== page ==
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Glitch Forces Telecommunications Satellite to Space Graveyard

PARIS- The Astra 5A commercial telecommunications satellite suffered an apparentlysudden "technical anomaly" that has put an end to its in-orbitservice life, and the spacecraft will be moved immediately into a graveyardorbit, owner SES of Luxembourg said Jan. 16.

Astra5A is theformer Sirius 2 spacecraft that was operated by SES Sirius of Sweden at 5degrees east since its launch in November 1997. The spacecraft is a Spacebus3000 model built by Thales Alenia Space of France and Italy. In April 2008 itwas moved to SES's 31.5 degrees east location, an orbital slot that SES hopesto develop to expand its services into Central and Eastern Europe.

Astra5A suffered a short-duration problem in October and was taken out of servicetemporarily in what SES officials said at the time was a command error on thepart of the satellite's ground operator. SES spokesman Markus Payer said in aJan. 16 interview that the more recent failure was unrelated to the Octoberevent. Payer said an investigation with Thales Alenia Space is under way todetermine the cause ofthe failure.

SEShas transferred much of the Astra 5A traffic to an Astra spacecraft at 23.5degrees east, and Payer said substitute capacity was being located within theSES fleet for the remaining customers on Astra 5A. "With this transfer,the economic impact of the incident on SES in 2009 will not be material,"SES said in a Jan. 16 statement.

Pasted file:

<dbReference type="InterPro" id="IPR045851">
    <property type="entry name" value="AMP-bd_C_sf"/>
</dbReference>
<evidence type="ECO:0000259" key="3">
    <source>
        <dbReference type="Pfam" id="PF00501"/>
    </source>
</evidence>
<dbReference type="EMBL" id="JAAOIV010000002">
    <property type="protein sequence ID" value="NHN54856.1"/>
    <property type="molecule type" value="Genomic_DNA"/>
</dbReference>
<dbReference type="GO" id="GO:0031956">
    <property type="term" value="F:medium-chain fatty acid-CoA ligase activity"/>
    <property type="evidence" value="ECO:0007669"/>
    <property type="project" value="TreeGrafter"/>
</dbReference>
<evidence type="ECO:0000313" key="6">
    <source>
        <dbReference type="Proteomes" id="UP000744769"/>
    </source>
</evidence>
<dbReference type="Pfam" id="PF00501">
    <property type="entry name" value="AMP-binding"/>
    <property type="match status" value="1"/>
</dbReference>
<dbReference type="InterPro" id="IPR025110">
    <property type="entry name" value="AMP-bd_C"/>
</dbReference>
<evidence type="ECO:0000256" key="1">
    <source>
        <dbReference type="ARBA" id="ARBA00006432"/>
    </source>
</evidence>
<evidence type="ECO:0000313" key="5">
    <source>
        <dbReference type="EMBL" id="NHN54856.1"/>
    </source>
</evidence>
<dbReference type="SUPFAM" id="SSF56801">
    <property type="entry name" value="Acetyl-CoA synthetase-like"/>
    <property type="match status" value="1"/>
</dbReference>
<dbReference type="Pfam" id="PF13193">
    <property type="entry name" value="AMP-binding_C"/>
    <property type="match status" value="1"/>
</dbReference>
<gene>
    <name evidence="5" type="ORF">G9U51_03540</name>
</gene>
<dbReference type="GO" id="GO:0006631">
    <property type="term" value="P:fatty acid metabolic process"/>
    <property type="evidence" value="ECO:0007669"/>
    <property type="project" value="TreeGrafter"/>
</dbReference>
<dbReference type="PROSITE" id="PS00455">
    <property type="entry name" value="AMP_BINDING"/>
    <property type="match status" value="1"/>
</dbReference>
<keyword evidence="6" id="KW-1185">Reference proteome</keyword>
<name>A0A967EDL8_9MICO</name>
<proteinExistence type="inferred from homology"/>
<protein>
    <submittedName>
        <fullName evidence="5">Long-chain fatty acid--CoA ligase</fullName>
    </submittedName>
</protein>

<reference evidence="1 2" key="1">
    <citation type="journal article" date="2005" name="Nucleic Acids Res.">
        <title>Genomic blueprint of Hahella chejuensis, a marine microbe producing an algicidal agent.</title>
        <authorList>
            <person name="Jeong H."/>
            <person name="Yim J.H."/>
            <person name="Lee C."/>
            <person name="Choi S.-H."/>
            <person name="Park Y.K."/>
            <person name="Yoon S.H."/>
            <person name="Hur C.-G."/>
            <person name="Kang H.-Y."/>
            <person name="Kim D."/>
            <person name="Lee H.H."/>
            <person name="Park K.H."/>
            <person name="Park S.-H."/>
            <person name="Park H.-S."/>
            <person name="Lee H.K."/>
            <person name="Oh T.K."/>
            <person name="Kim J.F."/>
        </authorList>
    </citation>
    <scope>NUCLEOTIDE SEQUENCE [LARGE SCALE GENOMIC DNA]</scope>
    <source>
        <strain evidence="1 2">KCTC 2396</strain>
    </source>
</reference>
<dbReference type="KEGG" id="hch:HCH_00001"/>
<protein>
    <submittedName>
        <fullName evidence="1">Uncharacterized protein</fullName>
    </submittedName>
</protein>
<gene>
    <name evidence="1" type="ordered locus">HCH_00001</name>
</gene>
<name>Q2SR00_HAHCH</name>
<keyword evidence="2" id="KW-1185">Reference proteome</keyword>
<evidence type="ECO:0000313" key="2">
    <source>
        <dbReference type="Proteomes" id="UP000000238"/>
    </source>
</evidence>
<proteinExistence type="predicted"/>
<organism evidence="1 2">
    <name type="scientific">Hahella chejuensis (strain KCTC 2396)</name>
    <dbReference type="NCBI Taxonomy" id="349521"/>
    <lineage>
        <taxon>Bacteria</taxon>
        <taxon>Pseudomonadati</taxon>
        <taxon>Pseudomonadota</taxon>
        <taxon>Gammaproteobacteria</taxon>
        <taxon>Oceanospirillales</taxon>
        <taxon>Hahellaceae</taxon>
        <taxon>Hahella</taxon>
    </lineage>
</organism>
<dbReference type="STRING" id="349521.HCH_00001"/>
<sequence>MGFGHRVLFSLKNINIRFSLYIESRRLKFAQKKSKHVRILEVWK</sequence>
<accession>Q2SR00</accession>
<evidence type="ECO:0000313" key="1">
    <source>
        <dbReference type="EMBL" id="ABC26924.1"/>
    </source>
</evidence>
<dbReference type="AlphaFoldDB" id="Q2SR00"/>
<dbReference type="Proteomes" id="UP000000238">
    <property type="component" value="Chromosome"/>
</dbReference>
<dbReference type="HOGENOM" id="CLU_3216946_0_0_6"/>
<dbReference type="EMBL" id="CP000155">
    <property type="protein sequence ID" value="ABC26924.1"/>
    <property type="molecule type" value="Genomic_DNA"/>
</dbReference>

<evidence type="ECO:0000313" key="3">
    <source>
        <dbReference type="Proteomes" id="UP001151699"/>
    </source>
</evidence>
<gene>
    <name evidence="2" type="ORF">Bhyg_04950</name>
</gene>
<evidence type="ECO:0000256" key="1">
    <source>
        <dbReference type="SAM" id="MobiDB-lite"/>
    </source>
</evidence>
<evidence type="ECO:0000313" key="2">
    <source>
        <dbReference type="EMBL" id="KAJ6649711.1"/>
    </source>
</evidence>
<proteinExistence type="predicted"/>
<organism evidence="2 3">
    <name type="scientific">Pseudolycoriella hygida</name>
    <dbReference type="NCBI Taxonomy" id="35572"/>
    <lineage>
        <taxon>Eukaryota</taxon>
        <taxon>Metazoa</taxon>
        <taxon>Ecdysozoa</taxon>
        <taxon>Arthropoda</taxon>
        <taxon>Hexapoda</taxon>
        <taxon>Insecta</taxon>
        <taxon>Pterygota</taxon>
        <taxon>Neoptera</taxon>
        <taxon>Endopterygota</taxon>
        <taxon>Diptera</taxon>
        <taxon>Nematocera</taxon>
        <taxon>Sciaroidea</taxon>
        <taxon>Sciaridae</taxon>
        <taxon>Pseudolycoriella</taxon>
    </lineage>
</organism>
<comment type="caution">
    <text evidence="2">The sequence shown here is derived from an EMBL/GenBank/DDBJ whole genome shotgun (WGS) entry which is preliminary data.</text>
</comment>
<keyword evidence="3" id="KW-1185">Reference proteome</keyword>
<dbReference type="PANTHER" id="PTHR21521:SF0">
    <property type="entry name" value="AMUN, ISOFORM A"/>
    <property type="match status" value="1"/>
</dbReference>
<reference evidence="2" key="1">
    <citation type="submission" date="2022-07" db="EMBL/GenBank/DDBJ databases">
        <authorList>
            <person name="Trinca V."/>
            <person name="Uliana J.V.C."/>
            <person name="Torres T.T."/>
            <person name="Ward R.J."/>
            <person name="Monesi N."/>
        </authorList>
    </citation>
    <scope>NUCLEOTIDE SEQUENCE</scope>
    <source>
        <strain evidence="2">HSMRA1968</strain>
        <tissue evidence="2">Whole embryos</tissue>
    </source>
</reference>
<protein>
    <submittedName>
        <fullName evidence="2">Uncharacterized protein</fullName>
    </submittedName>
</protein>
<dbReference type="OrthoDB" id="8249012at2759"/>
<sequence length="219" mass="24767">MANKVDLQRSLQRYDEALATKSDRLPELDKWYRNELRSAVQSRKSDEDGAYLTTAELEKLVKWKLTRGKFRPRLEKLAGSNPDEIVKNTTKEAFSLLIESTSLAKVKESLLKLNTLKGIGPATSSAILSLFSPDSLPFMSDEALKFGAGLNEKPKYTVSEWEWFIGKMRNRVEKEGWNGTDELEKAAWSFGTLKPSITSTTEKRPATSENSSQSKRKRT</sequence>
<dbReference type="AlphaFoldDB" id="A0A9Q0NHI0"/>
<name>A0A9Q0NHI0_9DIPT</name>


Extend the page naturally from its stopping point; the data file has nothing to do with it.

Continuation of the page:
SESalso has the Astra 1D satellite in place at the 31.5 degree slot to reserveSES's regulatory rights to the position, and Payer said the company already had begun plotting scenarios for movinganother of its spacecraft to that location to replace Astra 5A. Astra 1D,launched in 1994, is in inclined orbit, meaning it no longer is maintainedstable on its north-south axis as a fuel-saving measure. Inclined-orbitsatellites generally cannot be used for direct-broadcast television service.



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Charles Q. Choi is a contributing writer for and Live Science. He covers all things human origins and astronomy as well as physics, animals and general science topics. Charles has a Master of Arts degree from the University of Missouri-Columbia, School of Journalism and a Bachelor of Arts degree from the University of South Florida. Charles has visited every continent on Earth, drinking rancid yak butter tea in Lhasa, snorkeling with sea lions in the Galapagos and even climbing an iceberg in Antarctica. Visit him at